Ekaterina G Frank

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The damage-inducible UmuD' and UmuC proteins are required for most SOS mutagenesis in Escherichia coli. Our recent assay to reconstitute this process in vitro, using a native UmuD'(2)C complex, revealed that the highly purified preparation contained DNA polymerase activity. Here we eliminate the possibility that this activity is caused by a contaminating(More)
Damage-induced SOS mutagenesis requiring the UmuD'C proteins occurs as part of the cells' global response to DNA damage. In vitro studies on the biochemical basis of SOS mutagenesis have been hampered by difficulties in obtaining biologically active UmuC protein, which, when overproduced, is insoluble in aqueous solution. We have circumvented this problem(More)
DNA polymerase iota (pol iota) is one of several recently discovered DNA polymerases in mammalian cells whose function is unknown. We report here that human pol iota has an intrinsic 5'-deoxyribose phosphate (dRP) lyase activity. In reactions reconstituted with uracil-DNA glycosylase (UDG), apurinic/apyrimidinic (AP) endonuclease and DNA ligase I, pol iota(More)
DNA damage-inducible mutagenesis in Escherichia coli is largely dependent upon the activity of the UmuD (UmuD') and UmuC proteins. The intracellular level of these proteins is tightly regulated at both the transcriptional and the posttranslational levels. Such regulation presumably allows cells to deal with DNA damage via error-free repair pathways before(More)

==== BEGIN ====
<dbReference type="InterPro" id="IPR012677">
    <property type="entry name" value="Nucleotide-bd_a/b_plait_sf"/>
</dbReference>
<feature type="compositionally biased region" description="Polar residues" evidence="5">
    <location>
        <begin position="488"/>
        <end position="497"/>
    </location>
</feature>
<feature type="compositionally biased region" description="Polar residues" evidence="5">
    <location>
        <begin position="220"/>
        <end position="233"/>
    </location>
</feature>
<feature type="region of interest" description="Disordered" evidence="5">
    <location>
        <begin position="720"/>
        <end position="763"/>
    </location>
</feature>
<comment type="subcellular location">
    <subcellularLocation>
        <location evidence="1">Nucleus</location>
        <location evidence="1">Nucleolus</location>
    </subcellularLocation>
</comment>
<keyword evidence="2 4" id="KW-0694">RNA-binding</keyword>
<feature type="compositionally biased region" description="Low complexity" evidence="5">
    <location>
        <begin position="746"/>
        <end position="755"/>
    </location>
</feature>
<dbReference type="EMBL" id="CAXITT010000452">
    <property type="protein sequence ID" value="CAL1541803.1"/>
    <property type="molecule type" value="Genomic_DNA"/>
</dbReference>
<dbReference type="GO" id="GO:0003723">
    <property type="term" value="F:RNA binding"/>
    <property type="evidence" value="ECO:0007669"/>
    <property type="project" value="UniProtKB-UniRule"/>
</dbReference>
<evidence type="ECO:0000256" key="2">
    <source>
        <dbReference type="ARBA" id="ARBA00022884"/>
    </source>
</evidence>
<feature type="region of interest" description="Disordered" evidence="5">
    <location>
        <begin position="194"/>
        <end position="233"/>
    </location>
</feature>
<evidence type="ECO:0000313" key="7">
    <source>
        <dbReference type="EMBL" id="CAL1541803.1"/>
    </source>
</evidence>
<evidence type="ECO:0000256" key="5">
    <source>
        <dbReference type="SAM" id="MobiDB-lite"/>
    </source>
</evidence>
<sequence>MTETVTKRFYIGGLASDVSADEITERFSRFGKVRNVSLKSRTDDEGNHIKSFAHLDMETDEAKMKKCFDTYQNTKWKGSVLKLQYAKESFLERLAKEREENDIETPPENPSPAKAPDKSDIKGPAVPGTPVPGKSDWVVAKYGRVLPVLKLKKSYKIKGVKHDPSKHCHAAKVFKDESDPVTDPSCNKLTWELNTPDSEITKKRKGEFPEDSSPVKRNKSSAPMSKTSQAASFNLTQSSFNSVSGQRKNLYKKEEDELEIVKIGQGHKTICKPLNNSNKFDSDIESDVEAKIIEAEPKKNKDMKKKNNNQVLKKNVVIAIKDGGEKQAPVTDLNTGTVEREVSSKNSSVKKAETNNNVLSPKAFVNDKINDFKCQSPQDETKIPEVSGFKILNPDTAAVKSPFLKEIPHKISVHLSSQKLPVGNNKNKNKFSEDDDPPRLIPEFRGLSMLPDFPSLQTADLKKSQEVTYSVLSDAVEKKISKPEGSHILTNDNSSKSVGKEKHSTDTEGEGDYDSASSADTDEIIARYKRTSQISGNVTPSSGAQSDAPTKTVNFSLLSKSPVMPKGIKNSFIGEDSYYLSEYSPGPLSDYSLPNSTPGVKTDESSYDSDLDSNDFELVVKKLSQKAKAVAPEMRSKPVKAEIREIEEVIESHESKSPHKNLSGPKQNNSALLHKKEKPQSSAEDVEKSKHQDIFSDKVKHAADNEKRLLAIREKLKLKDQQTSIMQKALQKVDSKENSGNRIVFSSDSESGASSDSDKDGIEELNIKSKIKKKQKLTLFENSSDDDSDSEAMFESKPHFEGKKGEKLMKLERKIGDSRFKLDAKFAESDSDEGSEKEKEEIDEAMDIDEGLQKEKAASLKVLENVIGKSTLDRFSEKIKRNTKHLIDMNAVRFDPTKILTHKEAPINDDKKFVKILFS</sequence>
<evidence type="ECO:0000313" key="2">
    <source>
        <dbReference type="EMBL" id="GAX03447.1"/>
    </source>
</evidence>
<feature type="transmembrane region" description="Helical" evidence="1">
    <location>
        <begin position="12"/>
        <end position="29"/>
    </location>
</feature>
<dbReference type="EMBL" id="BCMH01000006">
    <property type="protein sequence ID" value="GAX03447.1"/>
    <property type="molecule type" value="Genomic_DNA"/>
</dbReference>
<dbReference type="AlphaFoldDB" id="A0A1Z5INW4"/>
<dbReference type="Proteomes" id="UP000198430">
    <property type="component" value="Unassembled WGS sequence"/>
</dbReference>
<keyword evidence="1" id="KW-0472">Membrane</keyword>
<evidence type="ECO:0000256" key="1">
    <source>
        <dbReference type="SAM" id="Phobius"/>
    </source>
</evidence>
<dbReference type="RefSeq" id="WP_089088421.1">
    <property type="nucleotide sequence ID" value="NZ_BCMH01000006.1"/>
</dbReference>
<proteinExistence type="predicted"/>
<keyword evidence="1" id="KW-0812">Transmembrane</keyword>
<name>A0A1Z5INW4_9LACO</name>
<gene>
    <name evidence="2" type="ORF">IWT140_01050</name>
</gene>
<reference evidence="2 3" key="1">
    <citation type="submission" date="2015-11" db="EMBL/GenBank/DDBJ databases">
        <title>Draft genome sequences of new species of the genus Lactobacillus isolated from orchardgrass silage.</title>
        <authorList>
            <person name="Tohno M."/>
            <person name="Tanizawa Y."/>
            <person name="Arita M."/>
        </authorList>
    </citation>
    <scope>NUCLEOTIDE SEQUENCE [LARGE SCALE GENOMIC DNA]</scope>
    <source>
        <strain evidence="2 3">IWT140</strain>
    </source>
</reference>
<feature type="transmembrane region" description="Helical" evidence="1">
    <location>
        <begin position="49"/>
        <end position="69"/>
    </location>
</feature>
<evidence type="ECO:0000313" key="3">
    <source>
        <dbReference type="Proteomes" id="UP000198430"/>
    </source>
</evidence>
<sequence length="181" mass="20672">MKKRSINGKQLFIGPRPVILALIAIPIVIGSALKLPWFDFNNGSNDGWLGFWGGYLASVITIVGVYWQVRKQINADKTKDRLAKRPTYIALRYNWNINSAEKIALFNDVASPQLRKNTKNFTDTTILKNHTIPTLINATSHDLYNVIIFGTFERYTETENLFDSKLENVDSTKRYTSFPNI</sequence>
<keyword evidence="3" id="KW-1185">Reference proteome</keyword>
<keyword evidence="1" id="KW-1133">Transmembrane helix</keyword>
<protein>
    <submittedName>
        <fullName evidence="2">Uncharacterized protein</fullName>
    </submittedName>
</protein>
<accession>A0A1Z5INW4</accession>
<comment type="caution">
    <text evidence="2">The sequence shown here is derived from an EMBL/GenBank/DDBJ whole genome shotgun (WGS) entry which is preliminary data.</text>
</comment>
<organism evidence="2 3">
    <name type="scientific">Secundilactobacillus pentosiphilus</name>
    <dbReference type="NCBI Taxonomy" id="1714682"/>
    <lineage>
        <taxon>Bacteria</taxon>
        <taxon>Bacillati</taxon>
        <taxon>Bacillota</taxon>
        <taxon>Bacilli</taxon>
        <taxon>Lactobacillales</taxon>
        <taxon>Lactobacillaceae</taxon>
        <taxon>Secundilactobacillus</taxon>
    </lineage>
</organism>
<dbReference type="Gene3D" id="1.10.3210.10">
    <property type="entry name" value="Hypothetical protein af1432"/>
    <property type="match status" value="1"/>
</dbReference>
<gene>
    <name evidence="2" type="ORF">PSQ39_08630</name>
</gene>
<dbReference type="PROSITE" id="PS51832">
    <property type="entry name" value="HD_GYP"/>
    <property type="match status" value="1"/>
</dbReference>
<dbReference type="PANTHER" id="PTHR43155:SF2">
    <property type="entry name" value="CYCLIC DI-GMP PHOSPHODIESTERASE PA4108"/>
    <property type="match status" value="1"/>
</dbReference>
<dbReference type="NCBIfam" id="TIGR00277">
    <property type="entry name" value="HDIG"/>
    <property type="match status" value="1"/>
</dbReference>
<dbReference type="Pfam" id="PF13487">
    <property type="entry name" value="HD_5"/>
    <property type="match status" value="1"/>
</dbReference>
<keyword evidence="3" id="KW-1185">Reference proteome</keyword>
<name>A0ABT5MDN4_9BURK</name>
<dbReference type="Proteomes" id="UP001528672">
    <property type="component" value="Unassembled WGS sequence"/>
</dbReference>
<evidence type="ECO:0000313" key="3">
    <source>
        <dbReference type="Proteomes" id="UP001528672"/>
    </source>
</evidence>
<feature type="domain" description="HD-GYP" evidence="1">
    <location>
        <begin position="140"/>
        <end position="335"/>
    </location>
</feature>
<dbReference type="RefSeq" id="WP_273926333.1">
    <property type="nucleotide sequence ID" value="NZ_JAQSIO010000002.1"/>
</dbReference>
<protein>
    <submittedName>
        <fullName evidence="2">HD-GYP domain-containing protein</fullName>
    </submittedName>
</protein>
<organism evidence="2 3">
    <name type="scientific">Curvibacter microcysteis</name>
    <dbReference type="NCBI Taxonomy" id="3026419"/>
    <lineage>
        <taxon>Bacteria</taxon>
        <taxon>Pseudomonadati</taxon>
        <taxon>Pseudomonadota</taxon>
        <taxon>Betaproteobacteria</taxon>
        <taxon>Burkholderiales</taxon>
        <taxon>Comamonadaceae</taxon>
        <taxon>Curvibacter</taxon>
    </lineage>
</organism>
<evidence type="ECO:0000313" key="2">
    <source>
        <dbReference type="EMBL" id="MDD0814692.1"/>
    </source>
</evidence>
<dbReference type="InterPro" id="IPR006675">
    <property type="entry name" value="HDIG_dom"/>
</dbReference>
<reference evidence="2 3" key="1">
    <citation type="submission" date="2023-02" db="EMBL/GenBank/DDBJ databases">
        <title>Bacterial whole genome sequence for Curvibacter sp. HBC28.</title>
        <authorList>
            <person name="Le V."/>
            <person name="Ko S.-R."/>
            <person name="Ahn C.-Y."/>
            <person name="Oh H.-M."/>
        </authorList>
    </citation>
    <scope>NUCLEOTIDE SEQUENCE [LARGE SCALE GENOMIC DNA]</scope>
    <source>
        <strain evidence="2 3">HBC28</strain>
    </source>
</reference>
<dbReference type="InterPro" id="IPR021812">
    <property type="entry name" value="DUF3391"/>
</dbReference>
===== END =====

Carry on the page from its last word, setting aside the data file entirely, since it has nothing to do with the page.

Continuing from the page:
Most SOS mutagenesis in Escherichia coli is dependent on the UmuD and UmuC proteins. Perhaps as a consequence, the activity of these proteins is exquisitely regulated. The intracellular level of UmuD and UmuC is normally quite low but increases dramatically in lon- strains, suggesting that both proteins are substrates of the Lon protease. We report here(More)
For life to be sustained, mistakes in DNA repair must be tolerated when damage obscures the genetic information. In bacteria such as Escherichia coli, DNA damage elicits the well regulated 'SOS response'. For the extreme case of damage that cannot be repaired by conventional enzymes, there are proteins that allow the replication of DNA through such lesions,(More)
N3-methyl-adenine (3MeA) is the major cytotoxic lesion formed in DNA by S(N)2 methylating agents. The lesion presumably blocks progression of cellular replicases because the N3-methyl group hinders interactions between the polymerase and the minor groove of DNA. However, this hypothesis has yet to be rigorously proven, as 3MeA is intrinsically unstable and(More)
The Saccharomyces cerevisiae RAD30 gene encodes DNA polymerase . Humans possess two Rad30 homologs. One (RAD30A/POLH) has previously been characterized and shown to be defective in humans with the Xeroderma pigmentosum variant phenotype. Here, we report experiments demonstrating that the second human homolog (RAD30B), also encodes a novel DNA polymerase(More)
All DNA polymerases require a divalent cation for catalytic activity. It is generally assumed that Mg(2+) is the physiological cofactor for replicative DNA polymerases in vivo. However, recent studies suggest that certain repair polymerases, such as pol lambda, may preferentially utilize Mn(2+) in vitro. Here we report on the effects of Mn(2+) and Mg(2+) on(More)
Recent studies suggest that DNA polymerase eta (poleta) and DNA polymerase iota (poliota) are involved in somatic hypermutation of immunoglobulin variable genes. To test the role of poliota in generating mutations in an animal model, we first characterized the biochemical properties of murine poliota. Like its human counterpart, murine poliota is extremely(More)